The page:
Pattie Palmer BakerPattie Palmer-Baker returns to VoiceCatcher as a Summer 2015 issue poetry editor. An artist as well as a poet, she enhances her own artwork with her poetry in calligraphic form. Because so many people have responded even more strongly to the words than the images, she participated in workshops taught by several local well-known poets. To her surprise, she discovered her motivation to write poems surpassed her desire to create visual artwork. She started submitting her poems to journals and her work has appeared in Analeka and Elohi Gadugi, besides VoiceCatcher: a journal of women’s voices & visions. Her poem “50,000 Bumblebees Die” was part of the “Unnatural Acts” exhibit at the Milepost Gallery 5 in Portland. She earned a 2014 Pushcart nomination from VoiceCatcher.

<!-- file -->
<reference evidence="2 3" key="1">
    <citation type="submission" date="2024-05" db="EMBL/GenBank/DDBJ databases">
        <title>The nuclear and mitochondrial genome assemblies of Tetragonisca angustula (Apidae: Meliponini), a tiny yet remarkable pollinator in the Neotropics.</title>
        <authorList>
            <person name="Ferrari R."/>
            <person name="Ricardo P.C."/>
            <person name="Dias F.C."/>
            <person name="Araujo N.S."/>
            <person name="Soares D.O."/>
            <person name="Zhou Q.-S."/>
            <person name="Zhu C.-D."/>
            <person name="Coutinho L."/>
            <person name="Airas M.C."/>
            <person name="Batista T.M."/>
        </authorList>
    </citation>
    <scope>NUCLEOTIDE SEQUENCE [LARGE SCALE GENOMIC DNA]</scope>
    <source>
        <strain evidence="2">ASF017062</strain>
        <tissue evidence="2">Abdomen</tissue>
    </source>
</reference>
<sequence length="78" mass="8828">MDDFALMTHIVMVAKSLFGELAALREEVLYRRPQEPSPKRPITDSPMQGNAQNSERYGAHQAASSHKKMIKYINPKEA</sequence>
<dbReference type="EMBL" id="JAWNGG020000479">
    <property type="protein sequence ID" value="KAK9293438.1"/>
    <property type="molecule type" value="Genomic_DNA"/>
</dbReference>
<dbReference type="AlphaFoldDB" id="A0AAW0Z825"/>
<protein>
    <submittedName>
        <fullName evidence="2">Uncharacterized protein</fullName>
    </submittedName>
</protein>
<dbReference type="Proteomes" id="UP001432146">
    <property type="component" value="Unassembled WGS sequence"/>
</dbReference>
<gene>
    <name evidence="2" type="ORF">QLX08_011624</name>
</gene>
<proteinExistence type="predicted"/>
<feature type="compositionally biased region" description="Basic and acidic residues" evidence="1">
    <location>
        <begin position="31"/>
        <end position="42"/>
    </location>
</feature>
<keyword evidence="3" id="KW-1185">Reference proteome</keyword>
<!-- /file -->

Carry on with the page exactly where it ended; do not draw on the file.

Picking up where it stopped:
Judith PulmanJudith Pulman writes poetry and prose in Portland, where she also translates poems from Russian to English, just to keep things light. She has been published in or has work forthcoming in The Writer’s Chronicle, Los Angeles Review, Brevity, New Ohio Review and VoiceCatcher. She works as a teacher, administrator and editor.

Tammy RobackerTammy Robacker served as poet laureate of Tacoma, Washington in 2010-11, and she is a 2011 Hedgebrook writer-in-residence award winner. In 2009, she published her first collection of poetry, The Vicissitudes. Her manuscript We Ate Our Mothers, Girls placed as a finalist in the Floating Bridge Chapbook Contest. Tammy’s poetry has appeared in Canopic Jar, Duende, So to Speak, Crab Creek Review, WomenArts, Comstock Review, Up the Staircase Quarterly, and Cascadia Review. Currently enrolled in the MFA program for Creative Writing at Pacific Lutheran University, Tammy is working on a second poetry book collection and volunteering at CALYX –  a feminist press – while living in Oregon.